FanDuel’s parent company Flutter is a proud parent indeed after solid growth in the US for Q3.
“Flutter delivered a strong Q3 performance with pro forma growth of 11% in both revenue and average monthly players. Our US division is now our largest and generated $700m in revenue, up 82%. Good growth in our ‘consolidate and invest’ international markets and the acquisition of Sisal in August helped drive ex-US revenues,” said CEO Peter Jackson in the press release.
In the wake of the positive quarter, the company also updated US revenue guidance by $100 million. That puts its full-year revenue guidance up to roughly $3 billion.
“We are really pleased with our performance in our US division since the start of the NFL in September where we are now averaging over 1 million players on a regular NFL Sunday,” Jackson added. “In addition, we are seeing an increase in customer retention rates as our parlay products continue to grow in popularity, boosted by the start of the NBA season. The ongoing momentum in our US division has led to an upgrade to our outlook for the year, underpinning our confidence that we will be profitable for 2023.”
Top line numbers for Flutter and its US operations
Total Q3 revenue: $1.89 billion (up 22% with cost correction YoY)
Q3 US revenue: $598 million (up 82% with cost correction YoY)
Average monthly users overall: 9.6 million (up 23% YoY)
Average US monthly users: 1.86 million (up 42% YoY)
The vast majority of the US growth came on the sports side, where FanDuel holds 42% of the entire US market share. Online casino and poker also grew, but just a 36% uptick YoY compared with 106% on the sports side with both FanDuel and FOX Bet. While the company’s US online casino position isn’t quite up to the level of sportsbooks, the casino and poker side still holds a 19% market share.
Flutter pleased with valuation in FOX ruling
Jackson used the Q3 earnings call to take a quick victory lap in the court case which ruled the company had a $20B valuation.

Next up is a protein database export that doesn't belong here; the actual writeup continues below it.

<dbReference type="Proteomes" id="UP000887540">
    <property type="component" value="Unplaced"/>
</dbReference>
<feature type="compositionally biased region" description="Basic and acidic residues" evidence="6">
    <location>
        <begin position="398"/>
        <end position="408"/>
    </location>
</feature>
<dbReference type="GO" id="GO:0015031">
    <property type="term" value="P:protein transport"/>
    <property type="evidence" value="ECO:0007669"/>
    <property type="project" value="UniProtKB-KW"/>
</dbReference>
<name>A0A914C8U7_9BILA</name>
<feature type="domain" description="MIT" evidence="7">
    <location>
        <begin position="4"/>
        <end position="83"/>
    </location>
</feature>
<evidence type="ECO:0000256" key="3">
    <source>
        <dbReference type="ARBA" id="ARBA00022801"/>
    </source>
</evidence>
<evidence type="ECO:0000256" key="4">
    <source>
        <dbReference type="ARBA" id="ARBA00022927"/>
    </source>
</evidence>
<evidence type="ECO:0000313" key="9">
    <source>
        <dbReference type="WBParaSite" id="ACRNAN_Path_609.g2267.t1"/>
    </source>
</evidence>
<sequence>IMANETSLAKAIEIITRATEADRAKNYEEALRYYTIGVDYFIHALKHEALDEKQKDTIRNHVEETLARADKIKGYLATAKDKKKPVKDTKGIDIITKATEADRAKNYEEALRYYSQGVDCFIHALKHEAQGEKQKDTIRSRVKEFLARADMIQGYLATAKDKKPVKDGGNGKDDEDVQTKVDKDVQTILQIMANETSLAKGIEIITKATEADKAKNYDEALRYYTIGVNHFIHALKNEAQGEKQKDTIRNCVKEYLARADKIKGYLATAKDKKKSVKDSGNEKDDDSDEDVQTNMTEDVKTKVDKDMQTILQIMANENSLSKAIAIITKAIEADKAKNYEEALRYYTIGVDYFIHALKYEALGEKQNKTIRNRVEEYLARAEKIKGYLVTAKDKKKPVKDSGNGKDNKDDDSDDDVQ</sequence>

“We’re delighted with last week’s ruling in our arbitration with FOX,” he noted. “With FanDuel valued at $20 billion in December 2020, it clearly vindicates the patience we have shown on this matter. Should FOX wish to go through the onerous licensing process for the 16 online states in which FanDuel is live and exercise the option, it will cost them $4.1 billion as we sit here today.”
During the call, Jackson and CFO Jonathan Hill also addressed the extent of efforts the company has put towards making its other US sportsbook brand, FOX Bet, viable. The judgment noted the company went above and beyond the steps necessary to try and make the brand successful. When discussing the future of the brand, Hill was careful to note they would be good partners through the agreement’s expiration next August but did say that, come next August, the future is up in the air.
Looking ahead to Maryland, Ohio, and California
Despite the resounding loss in California yesterday, Jackson still believes the state will legalize sports betting in the coming years.
“As we think about the US market longer-term, we find it hard to see a scenario where a sports-mad state like California won’t have access to what will be legally available in so many other US states.”
Jackson also confirmed that Ohio and Massachusetts will be the next planned markets for the company, both set to launch in Q1 of next year. The delays in Maryland are impacting forecasting to some extent, but Jackson still believes it will launch in 2023.
As for the US horse racing and DFS businesses, Jackson noted revenue was relatively flat across both verticals and conceded that the launch of sports betting in new states inevitably cannibalizes the existing DFS business, but the company is fine with that exchange.
While Jackson answered several questions about the business, he did defer on some topics, stating that next week’s investor presentation will address more aspects of the company, including its higher-than-average hold rate and the success of Same Game Parlays.